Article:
Members of the Illinois Senate will meet for their first session of 2016 Wednesday. Their counterparts in the Illinois House will not convene until Jan. 27 because Speaker Michael Madigan told The Associated Press, “the workload is not there.”

Excuse us?

Apparently, Madigan and his supporters do not consider the lack of a 2015 budget — that’s right, the state has operated since last spring without a budget — important enough to consider part of the House members’ workload.

This tale of a political standoff between the majority Democratic leadership in the General Assembly and Republican Gov. Bruce Rauner is growing old — and frustrating.

The Democrats want to restore the income tax increase — the law that pushed the income tax rate to 5 percent also included a provision for it to expire — along with spending cuts. Rauner said he would consider a tax increase — if the Legislature would pass a package of reforms that mostly target business interests.

Meanwhile, court rulings and a patchwork of budget legislation that did pass last year has allowed the state to continue operating, although there are some sections of state services — most deal with care of the elderly or preschool-age children — that failed to receive full funding. And the state’s public pension shortfall continues to grow, with its latest estimate at $111 billion.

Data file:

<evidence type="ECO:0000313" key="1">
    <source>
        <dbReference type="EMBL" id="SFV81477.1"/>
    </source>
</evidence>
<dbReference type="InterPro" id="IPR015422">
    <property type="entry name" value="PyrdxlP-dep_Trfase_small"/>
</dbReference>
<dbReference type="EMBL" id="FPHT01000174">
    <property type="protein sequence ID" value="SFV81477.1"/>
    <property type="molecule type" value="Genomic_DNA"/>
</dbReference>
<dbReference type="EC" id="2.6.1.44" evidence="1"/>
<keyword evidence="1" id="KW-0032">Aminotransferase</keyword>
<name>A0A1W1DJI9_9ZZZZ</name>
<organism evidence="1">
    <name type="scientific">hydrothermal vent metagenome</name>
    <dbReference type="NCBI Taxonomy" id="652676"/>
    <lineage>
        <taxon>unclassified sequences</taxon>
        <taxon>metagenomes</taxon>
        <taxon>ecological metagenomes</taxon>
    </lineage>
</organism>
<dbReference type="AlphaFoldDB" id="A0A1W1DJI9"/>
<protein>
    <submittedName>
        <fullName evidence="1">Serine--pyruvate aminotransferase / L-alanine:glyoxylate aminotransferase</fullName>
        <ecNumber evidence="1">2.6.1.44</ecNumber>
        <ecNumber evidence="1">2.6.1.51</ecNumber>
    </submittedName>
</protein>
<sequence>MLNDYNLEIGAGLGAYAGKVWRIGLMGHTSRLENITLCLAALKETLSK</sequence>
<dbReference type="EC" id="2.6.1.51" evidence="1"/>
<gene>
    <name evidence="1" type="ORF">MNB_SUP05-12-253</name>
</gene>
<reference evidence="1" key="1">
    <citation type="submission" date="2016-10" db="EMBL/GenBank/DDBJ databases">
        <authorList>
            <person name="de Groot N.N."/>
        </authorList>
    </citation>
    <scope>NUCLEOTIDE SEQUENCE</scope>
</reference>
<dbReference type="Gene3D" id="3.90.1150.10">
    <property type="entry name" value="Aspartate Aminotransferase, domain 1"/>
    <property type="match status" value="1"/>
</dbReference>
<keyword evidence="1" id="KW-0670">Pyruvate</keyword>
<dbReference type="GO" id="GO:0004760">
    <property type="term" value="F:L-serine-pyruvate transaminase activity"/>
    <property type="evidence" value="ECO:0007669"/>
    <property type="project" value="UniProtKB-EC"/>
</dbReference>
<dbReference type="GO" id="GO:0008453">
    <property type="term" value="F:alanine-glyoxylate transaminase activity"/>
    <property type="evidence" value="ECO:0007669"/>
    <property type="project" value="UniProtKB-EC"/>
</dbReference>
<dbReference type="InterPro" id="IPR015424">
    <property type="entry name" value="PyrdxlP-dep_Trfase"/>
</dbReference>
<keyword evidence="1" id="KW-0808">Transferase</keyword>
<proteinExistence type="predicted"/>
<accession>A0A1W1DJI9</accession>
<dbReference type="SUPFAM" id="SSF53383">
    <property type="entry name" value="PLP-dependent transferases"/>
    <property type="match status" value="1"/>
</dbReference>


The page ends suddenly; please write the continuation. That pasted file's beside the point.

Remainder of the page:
Ignoring the need for a budget and the pending pension crisis shows a total disregard for the people of Illinois. When political gamesmanship replaces leadership in Springfield, something needs to be done to create change. It’s obvious most of the members of the General Assembly are just along for the ride, or the same legislative leaders who created this impasse would not be returned to their positions of authority time after time.

There’s an independent movement under way to force Illinois to begin using a non-partisan method to draw new legislative districts. If it makes it to the ballot, it’s likely to pass. But that’s a long way off.

In the meantime, Illinois residents who do think the lack of a budget deserves attention from the Illinois House should share their views with their own representatives and with Madigan’s office. Maybe if enough voters’ voices speak out, someone at the top will pay attention.

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